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Brookes law students get a new Moot Court

4 November 2013

Thanks to the generosity of the Ministry of Justice, the first phase of the Oxford Brookes University Moot Court project, which began in autumn 2012, is now complete. The Ministry has kindly donated a full set of wooden court furniture, including a judge’s bench, a clerk’s bench, a dock and two brief’s benches, to the University. The pieces, which came from Haringey Court, London, have been arranged in the University’s new permanent Moot Court in the School of Law, on the first floor at Headington Hill Hall. The Moot Court will be used for teaching purposes and to host prestigious national mooting competitions, which award significant cash prizes to winning university teams.

A moot is a mock appeal in which teams of two students argue points of law before a judge or judges. It is an excellent means of developing a student’s research and argumentation skills, and gives an opportunity to develop confidence in public speaking. Law firms and barristers’ chambers are particularly keen on individuals who have demonstrated an aptitude for this activity.

Many British universities and law schools already boast their own Moot Courts. These give students a dedicated space where they can hone their advocacy skills and gain further court room experience, which will aid them immeasurably after graduation.

Following the recent successes of Brookes students at national mooting contests, the School of Law worked with the Development Office to provide and equip a Moot Court for the use of its students. It is hoped that the Court will enable Brookes to remain a major contender in national mooting competitions. In 2012, the OBU School of Law Team triumphed over 64 teams, including Oxford University, to take the National Mooting Championship. In February this year, a team of GDL students won the Inner Temple Inter-Varsity Mooting Competition.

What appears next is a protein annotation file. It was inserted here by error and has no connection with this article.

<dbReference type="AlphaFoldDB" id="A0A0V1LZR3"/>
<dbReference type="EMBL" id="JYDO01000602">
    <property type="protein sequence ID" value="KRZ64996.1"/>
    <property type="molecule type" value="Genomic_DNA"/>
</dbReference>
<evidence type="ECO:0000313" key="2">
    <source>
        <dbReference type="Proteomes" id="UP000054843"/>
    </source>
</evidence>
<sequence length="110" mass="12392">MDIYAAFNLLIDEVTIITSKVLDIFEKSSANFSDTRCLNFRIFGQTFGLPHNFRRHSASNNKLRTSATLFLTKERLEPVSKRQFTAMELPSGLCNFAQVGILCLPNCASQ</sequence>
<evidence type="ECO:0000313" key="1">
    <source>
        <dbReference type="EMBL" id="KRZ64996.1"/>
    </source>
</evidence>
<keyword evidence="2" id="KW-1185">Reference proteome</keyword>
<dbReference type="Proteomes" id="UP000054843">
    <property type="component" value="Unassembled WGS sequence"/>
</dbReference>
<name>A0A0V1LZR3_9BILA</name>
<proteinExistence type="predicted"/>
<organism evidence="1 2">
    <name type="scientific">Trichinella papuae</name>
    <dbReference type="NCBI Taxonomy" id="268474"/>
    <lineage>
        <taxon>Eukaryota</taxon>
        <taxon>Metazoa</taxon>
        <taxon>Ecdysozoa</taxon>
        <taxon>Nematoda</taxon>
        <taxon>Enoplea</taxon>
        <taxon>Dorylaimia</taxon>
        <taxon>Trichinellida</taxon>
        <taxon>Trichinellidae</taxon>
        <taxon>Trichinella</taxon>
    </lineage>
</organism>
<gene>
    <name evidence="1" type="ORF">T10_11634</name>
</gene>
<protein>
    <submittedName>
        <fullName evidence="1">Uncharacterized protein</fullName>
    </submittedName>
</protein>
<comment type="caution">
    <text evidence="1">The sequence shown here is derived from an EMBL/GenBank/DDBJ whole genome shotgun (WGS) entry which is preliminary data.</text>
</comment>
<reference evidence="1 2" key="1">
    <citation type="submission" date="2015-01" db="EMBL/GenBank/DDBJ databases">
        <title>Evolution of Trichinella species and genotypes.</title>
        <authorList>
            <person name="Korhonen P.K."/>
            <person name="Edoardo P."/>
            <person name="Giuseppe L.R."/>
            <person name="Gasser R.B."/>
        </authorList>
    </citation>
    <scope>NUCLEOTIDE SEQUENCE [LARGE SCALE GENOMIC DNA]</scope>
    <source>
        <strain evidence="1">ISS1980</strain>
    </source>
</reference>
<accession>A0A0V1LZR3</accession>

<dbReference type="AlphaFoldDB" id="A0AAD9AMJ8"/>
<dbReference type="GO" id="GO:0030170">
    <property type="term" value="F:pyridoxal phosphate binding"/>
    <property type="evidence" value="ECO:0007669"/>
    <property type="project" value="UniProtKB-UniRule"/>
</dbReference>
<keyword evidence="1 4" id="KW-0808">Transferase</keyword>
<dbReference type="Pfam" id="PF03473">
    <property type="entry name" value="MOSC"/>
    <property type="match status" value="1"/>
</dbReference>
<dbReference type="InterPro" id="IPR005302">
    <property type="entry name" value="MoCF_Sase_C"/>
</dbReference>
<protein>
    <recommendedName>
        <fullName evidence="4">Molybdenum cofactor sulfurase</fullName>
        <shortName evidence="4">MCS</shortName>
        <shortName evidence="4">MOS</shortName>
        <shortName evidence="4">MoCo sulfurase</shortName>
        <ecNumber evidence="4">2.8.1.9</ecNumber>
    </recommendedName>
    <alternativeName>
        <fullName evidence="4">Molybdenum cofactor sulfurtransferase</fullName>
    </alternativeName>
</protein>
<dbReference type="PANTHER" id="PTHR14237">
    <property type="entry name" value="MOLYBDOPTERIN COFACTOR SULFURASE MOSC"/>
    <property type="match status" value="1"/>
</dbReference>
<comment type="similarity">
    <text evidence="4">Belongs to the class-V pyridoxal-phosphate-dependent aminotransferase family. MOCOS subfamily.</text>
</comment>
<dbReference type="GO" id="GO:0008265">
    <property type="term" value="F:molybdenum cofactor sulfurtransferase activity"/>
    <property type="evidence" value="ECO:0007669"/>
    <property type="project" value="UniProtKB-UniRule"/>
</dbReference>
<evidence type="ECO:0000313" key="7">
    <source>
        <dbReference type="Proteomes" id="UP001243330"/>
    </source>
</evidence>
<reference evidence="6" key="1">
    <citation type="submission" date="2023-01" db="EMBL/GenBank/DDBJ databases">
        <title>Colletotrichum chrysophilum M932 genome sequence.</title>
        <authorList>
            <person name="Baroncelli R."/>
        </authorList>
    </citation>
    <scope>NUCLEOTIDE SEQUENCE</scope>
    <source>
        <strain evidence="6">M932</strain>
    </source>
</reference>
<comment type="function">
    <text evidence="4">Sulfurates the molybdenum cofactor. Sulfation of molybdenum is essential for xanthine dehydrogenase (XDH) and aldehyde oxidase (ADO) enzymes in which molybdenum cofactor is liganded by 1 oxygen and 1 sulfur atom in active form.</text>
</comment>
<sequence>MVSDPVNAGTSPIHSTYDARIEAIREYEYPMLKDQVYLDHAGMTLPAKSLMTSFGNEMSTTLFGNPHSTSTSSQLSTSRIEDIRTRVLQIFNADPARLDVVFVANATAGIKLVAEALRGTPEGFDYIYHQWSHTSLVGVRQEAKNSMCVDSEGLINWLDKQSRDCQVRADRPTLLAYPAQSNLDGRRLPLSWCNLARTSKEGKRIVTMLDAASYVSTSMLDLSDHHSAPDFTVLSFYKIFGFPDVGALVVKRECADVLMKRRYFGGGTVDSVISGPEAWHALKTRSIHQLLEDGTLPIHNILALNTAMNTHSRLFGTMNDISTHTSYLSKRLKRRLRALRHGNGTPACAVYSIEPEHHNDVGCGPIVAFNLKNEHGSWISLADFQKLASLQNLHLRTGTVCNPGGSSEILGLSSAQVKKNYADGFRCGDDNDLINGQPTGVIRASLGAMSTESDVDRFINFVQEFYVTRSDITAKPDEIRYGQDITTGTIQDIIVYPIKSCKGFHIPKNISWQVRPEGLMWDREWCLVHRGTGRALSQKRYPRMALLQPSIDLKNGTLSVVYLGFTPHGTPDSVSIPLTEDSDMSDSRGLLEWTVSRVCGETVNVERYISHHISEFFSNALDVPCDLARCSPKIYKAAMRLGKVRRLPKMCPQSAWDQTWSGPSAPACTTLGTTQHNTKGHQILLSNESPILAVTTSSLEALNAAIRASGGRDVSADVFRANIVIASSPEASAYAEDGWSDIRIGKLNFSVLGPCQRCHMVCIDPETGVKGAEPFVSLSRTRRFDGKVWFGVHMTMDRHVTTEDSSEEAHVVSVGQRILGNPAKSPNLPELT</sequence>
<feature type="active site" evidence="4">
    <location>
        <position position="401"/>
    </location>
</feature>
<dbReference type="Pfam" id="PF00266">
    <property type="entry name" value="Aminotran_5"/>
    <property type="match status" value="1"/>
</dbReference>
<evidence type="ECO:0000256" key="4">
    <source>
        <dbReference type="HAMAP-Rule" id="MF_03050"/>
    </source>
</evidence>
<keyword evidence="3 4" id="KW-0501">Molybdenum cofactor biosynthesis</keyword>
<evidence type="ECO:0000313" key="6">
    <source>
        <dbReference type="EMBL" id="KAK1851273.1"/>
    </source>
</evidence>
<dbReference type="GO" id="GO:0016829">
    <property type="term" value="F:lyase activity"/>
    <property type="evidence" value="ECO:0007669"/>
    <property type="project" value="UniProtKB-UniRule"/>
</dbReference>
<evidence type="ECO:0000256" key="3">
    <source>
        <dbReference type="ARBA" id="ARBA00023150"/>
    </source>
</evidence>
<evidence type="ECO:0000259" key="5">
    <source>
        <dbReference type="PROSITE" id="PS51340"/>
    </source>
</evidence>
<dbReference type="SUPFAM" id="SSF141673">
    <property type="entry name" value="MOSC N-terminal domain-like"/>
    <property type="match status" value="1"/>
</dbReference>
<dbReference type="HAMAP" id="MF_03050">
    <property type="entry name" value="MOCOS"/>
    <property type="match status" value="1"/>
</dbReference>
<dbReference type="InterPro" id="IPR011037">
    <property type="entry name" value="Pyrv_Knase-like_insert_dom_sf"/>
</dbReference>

In a recent development, Luke Campbell ‘11, alumnus of the Law School and donor to the University, has procured a Royal Crest (see below) which he has gifted to the new Moot Court at Brookes. The Royal Arms appear in every English and Welsh courtroom (with the exception of the magistrates’ court in the City of London), demonstrating that justice comes from the monarch.

Luke Campbell says “I decided to back this project because I believe it essential that young legal professionals have the necessary resources to perfect the qualities they need to succeed in the competitive legal market. I have no doubt that this new resource will help to ensure the continued success of Brookes' mooters and graduates alike.”

Mr Campbell is also going to assist with any additional fundraising for the Moot Court. Now that Phase One is complete, the School of Law is looking to begin Phase Two, which will see the Court equipped with AV and IT equipment.

The Royal Arms appear in every English and Welsh courtroom